EVE has many strengths, and two of the things it does particularly well are delivering spectacular visuals and providing adrenaline-inducing PvP combat. However, after watching the PvP Tournament Final at this year’s Fanfest, it strikes me that these two elements are not happy bedfellows.
EVE is visually beautiful. With it’s myriad of detailed ships and stations, eye-catching weapons effects, it’s spectacular nebula-filled starscapes and detailed planets that sweep elegantly by beyond the shimmering warp tunnels, simply travelling around New Eden is a glorious feast for the eyes that evokes the highest of science-fiction ideals.
The promotional videos and trailers that CCP so excel at capitalise on this sci-fi pedigree, with sweeping shots of agile frigate squadrons scything through lumbering fleets of capital ships. Battleship armadas blast thundering salvos across space whilst dreadnaughts reign fire and hell down on planet surfaces. To any viewer, those breathtaking cinematics tease them with suggestions that EVE will provide them with the opportunity to actually participate in exhilarating space combat as seen in the greatest of sci-fi canon such as Star Wars, Battlestar Galactica and Star Trek.
Combat in New Eden can be a heart-pounding visceral experience; from the slow build-up of ship selection and fitting, through flying past the aforementioned serene beauty, to hearing the tell-tale sound of a weapons lock and the sudden explosion of light and sound. When combat is joined the heart thunders because, like no other game, this sudden change of pace triggers the primordial ‘fight-or-flight’ mechanism in all of us. Our primitive hind-brains don’t realise there are no longer any sabre-tooth tigers to outrun and so pump us full of adrenaline, increasing our cardiac output and heightening our senses, readying us for a fight to the death.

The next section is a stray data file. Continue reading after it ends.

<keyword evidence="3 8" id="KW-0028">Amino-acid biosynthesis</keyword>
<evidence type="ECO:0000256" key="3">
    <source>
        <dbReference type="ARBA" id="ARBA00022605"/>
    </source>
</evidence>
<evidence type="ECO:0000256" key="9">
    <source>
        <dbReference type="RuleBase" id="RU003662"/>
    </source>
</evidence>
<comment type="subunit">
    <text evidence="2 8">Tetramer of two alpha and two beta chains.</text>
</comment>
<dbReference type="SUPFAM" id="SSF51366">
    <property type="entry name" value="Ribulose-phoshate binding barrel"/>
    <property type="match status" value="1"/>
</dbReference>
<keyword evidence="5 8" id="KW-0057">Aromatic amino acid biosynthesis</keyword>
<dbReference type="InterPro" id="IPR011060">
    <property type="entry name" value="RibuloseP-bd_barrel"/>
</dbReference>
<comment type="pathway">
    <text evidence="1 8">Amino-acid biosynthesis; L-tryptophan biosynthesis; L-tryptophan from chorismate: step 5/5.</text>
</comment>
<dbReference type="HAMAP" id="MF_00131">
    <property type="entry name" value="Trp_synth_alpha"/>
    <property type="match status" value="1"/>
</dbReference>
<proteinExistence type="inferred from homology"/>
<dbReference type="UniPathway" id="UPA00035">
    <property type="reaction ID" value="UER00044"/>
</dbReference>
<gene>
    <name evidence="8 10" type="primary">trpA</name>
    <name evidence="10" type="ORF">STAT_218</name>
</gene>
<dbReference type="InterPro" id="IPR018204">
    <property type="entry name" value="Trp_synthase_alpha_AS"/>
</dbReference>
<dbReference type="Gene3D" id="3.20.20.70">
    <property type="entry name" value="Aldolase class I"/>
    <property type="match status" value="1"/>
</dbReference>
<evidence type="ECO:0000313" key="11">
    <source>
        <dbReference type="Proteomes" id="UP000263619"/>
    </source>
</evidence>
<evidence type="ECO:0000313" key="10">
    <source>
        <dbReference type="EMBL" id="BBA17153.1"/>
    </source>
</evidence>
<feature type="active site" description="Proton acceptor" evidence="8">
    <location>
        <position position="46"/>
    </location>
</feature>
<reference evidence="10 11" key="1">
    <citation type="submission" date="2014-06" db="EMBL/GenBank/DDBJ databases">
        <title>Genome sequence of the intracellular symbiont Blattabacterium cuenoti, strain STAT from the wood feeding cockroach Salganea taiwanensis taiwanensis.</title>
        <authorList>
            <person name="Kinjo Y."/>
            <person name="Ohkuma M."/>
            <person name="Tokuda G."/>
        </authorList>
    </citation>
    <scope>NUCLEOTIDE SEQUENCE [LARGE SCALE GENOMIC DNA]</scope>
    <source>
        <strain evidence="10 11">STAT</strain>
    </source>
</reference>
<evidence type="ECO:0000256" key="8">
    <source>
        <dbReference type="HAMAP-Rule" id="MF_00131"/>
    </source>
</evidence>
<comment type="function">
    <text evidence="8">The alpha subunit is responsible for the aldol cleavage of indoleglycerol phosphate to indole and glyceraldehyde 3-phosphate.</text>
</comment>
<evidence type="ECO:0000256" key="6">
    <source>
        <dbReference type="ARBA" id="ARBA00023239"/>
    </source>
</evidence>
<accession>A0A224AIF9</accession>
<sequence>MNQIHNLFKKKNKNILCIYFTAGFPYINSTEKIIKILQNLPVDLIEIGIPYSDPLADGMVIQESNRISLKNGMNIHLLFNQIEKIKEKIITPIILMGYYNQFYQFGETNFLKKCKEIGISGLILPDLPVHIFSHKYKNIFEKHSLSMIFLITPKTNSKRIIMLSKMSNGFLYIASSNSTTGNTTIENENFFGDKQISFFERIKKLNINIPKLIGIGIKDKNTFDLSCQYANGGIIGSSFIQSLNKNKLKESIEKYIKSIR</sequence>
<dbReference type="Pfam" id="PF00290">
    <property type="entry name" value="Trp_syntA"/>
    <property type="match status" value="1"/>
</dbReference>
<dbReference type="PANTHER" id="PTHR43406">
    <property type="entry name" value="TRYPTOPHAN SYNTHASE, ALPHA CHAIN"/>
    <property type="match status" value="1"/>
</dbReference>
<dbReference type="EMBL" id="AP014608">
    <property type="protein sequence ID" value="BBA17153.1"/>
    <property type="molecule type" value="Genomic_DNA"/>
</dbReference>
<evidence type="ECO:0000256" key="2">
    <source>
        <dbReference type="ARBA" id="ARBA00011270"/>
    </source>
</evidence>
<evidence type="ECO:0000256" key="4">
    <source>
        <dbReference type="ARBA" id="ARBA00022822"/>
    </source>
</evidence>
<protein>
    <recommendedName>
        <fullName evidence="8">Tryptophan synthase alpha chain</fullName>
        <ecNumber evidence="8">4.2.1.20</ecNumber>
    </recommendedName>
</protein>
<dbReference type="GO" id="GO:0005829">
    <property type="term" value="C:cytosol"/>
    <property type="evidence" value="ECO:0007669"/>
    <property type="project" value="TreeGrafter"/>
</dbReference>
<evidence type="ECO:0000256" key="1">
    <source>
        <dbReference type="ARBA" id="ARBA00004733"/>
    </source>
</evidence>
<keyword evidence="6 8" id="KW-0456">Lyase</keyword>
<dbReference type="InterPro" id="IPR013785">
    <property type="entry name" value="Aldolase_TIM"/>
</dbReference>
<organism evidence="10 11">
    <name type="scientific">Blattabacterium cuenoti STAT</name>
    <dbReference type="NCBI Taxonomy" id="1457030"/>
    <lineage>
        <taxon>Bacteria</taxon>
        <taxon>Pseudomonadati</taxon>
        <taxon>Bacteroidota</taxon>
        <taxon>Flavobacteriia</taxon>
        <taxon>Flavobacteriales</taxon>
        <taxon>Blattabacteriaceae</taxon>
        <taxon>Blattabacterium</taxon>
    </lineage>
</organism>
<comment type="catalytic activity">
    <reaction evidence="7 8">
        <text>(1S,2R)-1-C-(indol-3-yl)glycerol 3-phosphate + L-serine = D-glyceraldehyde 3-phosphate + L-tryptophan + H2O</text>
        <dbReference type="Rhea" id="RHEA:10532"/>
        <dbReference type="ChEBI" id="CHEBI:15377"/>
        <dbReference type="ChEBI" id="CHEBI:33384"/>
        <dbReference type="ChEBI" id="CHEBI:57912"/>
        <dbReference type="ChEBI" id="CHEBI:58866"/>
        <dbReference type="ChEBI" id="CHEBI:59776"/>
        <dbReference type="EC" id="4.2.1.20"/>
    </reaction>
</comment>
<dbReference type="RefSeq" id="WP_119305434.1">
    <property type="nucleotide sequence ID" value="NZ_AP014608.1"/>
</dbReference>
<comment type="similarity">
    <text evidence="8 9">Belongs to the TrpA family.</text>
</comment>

Whilst sitting at a desk, the muscles aren’t utilising this sudden influx of resources, so unless well-drilled, the usual reaction to this physiological surge is panic – the over-oxygenated brain does odd things – but what a rush! Proficient pilots ride this buzz, harnessing it and using it to their advantage. It’s little wonder that many of New Eden’s veteran combat pilots are prepared to roam for hours in search of this rush, they’re armchair adrenaline junkies.
Combining these two elements is surely the recipe for an epic spectacle of orgasmic spaceship carnage, right? Well from what I saw of the Tournaments at Fanfest, sadly not. I’m sure it is a fantastic experience for the competitors, but for the spectator all you can see is a number of small squares representing ships (it is not even possible to discern which team they belong to), some fast-moving ‘x’s for the drones and the occasional flash of light when something explodes. It was all very turgid and underwhelming.